That job would be a lot easier if she wasn’t living in mortal fear of her latent Inhuman gene. There’s no telling what she’ll turn into – but Luna’s got a plan. All she needs is an Omni-Wave Projector. Easy, right? That is, until a red-scaled beast is teleported from the prehistoric past to a far
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Lunella (like lunar = Moon Girl – that’s the level of obviousness we’re operating at here) is supposedly a genius nine year old inventor. And PAUSE! The problem with writing a genius-intellect character is that the writers have to convince you of the character’s extraordinary intelligence and neither Brandon Montclare nor Amy Reeder achieves this. Six pages in, they demonstrate their own stupidity by dropping a clanger that completely shatters the flimsy illusion that Lunella is a “genius”.
There’s a lot about this book that I loved. In particular, Lunella, our Moon Girl. She’s nine, and a genius, and determined not to let her genes rule her. She’s an Inhuman (something she figured out herself) and doesn’t want to be changed by the Terrigen mists. That’s her driving motivation through most of the book. And, secondarily, to be understood. Because she is very bright, very young, very bored, and very much not like most kids her age. I loved her, even when she was frustrating. And I lo
See, Lunella (the Moon, get it?) Lafayette is a tween genius who wants to change the world, who has the superhero gene but doesn’t want these superpowers which she can get through the (omnipresent Marvel) Terigen Mist so she needs an Omni-Wave Projector to supposedly prevent this, but guess what gets teleported from the past but a Red T Rex (Red? Come on, Stan!) which Lunella teams up with, which makes school an issue, natch, but on top of that The Killer-Folk savages also travel to NYC to destr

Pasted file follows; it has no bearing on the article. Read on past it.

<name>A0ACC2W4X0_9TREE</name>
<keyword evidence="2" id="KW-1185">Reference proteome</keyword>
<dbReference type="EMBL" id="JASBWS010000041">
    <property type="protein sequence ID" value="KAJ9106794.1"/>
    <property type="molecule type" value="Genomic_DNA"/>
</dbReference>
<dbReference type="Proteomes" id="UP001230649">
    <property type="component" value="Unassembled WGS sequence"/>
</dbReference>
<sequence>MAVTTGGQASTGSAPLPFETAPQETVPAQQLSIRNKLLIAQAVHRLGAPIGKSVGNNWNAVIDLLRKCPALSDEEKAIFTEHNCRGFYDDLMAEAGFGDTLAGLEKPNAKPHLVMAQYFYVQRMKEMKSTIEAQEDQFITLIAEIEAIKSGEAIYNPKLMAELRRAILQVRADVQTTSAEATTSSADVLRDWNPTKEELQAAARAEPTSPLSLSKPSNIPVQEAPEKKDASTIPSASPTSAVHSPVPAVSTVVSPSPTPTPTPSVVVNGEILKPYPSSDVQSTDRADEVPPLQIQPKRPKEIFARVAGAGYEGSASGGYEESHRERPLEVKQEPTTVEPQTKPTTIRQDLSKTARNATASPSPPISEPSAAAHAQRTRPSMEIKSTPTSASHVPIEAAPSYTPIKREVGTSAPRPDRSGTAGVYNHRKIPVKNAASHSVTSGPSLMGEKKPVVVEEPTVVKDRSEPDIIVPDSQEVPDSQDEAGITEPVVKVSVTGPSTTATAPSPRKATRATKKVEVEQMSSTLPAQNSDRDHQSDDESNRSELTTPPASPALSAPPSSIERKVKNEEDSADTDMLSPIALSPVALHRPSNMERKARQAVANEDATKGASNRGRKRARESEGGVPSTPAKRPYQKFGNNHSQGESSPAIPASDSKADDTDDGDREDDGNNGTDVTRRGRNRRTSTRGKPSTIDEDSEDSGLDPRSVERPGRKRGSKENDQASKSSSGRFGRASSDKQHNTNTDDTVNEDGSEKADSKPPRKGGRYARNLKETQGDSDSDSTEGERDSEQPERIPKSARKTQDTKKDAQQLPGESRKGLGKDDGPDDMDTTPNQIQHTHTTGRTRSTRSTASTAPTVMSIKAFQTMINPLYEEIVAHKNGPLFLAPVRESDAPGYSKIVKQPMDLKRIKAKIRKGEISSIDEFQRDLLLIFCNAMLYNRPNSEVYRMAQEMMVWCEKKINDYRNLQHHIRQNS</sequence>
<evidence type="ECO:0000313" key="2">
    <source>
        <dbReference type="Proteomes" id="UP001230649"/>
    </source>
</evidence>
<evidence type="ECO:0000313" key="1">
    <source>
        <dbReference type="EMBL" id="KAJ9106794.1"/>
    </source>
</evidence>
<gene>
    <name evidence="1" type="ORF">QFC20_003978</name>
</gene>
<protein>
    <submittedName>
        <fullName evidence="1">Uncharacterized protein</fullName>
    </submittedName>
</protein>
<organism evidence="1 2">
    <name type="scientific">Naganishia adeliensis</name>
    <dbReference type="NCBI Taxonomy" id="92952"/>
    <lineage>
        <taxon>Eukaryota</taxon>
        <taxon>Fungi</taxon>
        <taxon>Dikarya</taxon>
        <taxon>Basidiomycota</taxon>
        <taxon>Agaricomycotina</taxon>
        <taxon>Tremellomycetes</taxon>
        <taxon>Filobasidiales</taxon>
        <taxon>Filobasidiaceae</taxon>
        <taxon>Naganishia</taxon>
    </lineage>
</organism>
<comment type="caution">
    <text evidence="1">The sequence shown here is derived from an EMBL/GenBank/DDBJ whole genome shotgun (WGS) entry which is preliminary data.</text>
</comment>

I wanted to love this, get into it as a children’s graphic novel, at the very least, though it’s not for me any more than Squirrel Girl is, so consider the source in this review, but the mania in art and story might appeal to tweens. There’s no real story in this book (volume one) yet but who knows, it could be pretty good. Goofy premise, right? It revives an old lame Stan Lee/Marvel idea and makes it slightly better, maybe.